Rolf Harris ‘Touches’ BBC Presenter Live on TV; Licks Neck of 15-year-old Singer

By @AringoYenko on
Entertainer Rolf Harris arrives for sentencing at Southwark Crown Court in London July 4, 2014. Harris, a mainstay of family entertainment in Britain and Australia for more than 50 years, was found guilty on Monday of 12 charges of indecently assaulting young girls over a period of nearly 20 years. REUTERS/Toby Melville

In separate interviews, TV presenter for BBC 2 programme Vanessa Feltz revealed that Rolf Harris had 'touched' her live on TV while singer Linda Nolan divulged that she was licked on the neck by Harris when she was just 15.

Feltz now regrets being quiet about what he experienced with Harris in May 1996, when she was just in her mid-30's and working as a host for Channel 4's The Big Breakfast, On The Bed sequence.

She said the 'touching' happened with the whole staff and Harris' wife watching but unaware.

"I was lying on cushions on the bed in a long, flowing, floor-length, heavily beaded evening dress. He was sitting very close. As the interview continued, with his wife watching and with the crew all in the room, I suddenly felt a rustling at the hem of my dress. I was on live television so I could not look down but I sensed that his hand was at the bottom of my dress and he was slowly gathering the ­fabric up and moving his hand higher and higher up my leg. He was carrying on talking as though nothing was going on, smiling and joking, as he moved his hand ­further up," Feltz told Sunday Express in an exclusive interview.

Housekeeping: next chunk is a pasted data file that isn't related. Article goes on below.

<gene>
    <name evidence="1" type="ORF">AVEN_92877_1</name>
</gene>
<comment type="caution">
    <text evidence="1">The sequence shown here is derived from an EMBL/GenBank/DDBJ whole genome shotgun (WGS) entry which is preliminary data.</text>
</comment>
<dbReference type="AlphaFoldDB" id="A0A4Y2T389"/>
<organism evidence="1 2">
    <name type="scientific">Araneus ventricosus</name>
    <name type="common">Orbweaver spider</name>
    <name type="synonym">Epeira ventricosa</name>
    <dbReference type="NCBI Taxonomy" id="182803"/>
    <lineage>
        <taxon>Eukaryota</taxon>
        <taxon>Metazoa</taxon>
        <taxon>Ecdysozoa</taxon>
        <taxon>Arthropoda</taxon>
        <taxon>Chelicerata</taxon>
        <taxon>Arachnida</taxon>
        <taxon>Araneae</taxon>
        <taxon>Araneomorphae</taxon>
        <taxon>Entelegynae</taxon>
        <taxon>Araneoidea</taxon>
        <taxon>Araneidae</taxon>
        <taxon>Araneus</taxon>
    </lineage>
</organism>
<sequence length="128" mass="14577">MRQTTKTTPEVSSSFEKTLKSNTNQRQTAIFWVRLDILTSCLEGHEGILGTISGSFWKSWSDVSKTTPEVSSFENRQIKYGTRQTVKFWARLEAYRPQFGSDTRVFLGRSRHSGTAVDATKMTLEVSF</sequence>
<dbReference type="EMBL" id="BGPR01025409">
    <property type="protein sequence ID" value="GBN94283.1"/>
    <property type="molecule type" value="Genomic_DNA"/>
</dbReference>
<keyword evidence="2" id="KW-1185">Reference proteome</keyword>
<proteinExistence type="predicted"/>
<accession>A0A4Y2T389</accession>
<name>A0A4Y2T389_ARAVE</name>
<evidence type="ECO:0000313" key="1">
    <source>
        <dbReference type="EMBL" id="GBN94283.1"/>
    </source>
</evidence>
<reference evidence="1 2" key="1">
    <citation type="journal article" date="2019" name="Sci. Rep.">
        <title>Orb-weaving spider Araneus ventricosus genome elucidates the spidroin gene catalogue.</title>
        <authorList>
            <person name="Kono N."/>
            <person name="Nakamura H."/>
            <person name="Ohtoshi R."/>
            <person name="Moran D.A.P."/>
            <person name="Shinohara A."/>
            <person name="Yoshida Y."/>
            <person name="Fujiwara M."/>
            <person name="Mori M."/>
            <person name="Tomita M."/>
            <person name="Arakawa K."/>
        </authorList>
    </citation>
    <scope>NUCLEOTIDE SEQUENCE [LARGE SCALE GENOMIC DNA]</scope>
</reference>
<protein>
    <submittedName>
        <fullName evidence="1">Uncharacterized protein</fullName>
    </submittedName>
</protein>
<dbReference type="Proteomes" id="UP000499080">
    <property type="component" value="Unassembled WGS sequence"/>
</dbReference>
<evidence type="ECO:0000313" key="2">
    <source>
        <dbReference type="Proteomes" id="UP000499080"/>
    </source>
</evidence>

"Suddenly his hand had reached my knee and he was still going up and travelling at speed. I was so shocked. This was Rolf Harris. I could clearly see his wife. How could this possibly be happening? But, of course, as he knew perfectly well, I could not say anything. After a few seconds he had managed to get his hand inside the elastic of my knickers and I was absolutely staggered. "I have not a shadow of a doubt that he knew exactly what he was doing and he was getting excited about it, doing what he was doing while he was on live television," Feltz continued.

She said her mind is telling her to do something but she was completely paralysed with the experience.

 "What do you do? Stop and tell the viewers: 'Rolf Harris is assaulting me'. I could not do that. I was also conscious that we had a lot of children watching and I could not say anything which would upset them," Feltz shared.

She said she found temporary relief when the show went on a break. However, Harris carried on with what he was doing the moment the camera rolled again.

 "When we came back to the live interview, he carried on as if nothing had happened. He was smiling and joking. Inside, I could not wait for the interview to end. I was both disgusted and furious with him. I was powerless to protect myself and he knew and he was getting a thrill from it. What I really wanted to do was tell him '**** off' and let him have a piece of my mind but he knew I could not say a single word on air. I had extricated myself from a serious sexual assault but he was still trying to be in control. After the interview I rushed off to the dressing room without speaking to him," Feltz recalled bitterly.